Auditions: Before the Singing

Auditions in the Patricia Corbett Theater at CCM

Auditions in the Patricia Corbett Theater at CCM

We’ve talked a bit about what happens outside the audition room. Now let’s turn our attention toward what happens between the door and the first note…


Don’t spend a lot of time obsessing about how to relate to the audition panel. Auditions aren’t cocktail parties, and other than avoiding the appearance of being extraordinarily grumpy and cranky, there’s not a lot to worry about.

There’s no reason to walk to the opposite end of the room to shake hands. I know panel members who are firmly against this and others who are mildly irritated by it. Almost no one thinks it’s a great idea, and it’s almost never not awkward. And you get a limited amount of time allotted, so you want to use it to sing, not to work the room.

If the panel is paying attention when you enter, it’s perfectly appropriate to greet us with “Good afternoon” etc. We try to say hello to everyone before they have a chance to wonder what to say/do, but sometimes we get caught up in paperwork. The niceties aren’t compulsory, though, and some panels aren’t interested in anything but getting right down to business. Don’t take it personally.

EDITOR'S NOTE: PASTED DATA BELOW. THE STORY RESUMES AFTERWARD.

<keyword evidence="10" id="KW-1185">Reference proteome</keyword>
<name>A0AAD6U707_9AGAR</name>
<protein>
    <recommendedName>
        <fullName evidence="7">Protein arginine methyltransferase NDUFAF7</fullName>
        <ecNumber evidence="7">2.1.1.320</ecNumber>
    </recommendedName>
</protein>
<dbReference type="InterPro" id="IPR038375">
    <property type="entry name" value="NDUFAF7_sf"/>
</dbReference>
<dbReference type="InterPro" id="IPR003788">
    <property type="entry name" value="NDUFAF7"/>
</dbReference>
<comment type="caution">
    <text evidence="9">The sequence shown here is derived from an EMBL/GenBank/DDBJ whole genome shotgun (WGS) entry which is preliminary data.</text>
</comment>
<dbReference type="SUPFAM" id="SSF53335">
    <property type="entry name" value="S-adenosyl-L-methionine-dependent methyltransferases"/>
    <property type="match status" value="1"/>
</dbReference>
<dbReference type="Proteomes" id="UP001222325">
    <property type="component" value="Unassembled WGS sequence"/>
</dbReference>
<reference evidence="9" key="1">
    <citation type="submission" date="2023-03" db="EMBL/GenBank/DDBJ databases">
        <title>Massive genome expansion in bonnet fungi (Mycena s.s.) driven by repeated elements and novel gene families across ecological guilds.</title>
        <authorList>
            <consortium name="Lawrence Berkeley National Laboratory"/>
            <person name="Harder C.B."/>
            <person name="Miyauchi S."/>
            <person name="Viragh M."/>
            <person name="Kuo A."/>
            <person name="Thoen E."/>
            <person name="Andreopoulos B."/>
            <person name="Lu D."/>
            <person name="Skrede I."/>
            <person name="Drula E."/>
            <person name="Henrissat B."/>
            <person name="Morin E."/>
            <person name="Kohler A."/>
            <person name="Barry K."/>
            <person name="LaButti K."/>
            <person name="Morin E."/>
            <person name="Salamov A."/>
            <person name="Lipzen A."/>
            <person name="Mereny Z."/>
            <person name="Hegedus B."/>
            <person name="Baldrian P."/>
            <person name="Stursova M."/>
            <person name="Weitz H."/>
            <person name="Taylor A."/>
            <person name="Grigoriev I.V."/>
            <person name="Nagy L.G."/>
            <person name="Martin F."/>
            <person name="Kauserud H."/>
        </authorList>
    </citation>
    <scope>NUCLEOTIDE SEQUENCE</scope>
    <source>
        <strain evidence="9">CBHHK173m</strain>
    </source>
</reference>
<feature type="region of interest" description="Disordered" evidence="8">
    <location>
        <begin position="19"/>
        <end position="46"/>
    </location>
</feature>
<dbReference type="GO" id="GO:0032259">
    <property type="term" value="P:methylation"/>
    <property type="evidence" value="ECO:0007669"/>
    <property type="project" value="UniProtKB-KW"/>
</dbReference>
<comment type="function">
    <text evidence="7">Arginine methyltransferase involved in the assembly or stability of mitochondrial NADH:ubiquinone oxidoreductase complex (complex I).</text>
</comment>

Most of the time, the panel has your materials. If you need to submit a rep list change (where allowed), often the monitor will handle it. If not, deliver it to the panel with a smile, then get right to the main event.


It is often helpful for the panel to hear your name. If our system is working well, we’ll know who you are; but sometimes things get out of sequence and we get confused. “Good afternoon. My name is Kim Witman…” should do it.

If you know for sure that you are to choose your own first selection, announce it. But don’t over-announce it. “I’d like to sing Aria Name” should be plenty. If it’s a rare piece, then expand into “I’d like to sing Aria Name from Opera Name.” But no need to turn it into an exercise in public speaking (as in “I’d like to sing Aria Name, Character’s third act aria in Opera Name by Composer Name). We either have a rep list, and/or we’re smart enough to fill in most of those blanks if we know the name of the aria. And you’ll probably just end up getting tongue-tied and awkward even if you’ve practiced it to within an inch of its life.


Be efficient and pleasant. Then sing.

We’ve closed out a really strong two days of auditions in Cincinnati; headed back home tomorrow for a day of laundry and repacking, then to New York for next week!

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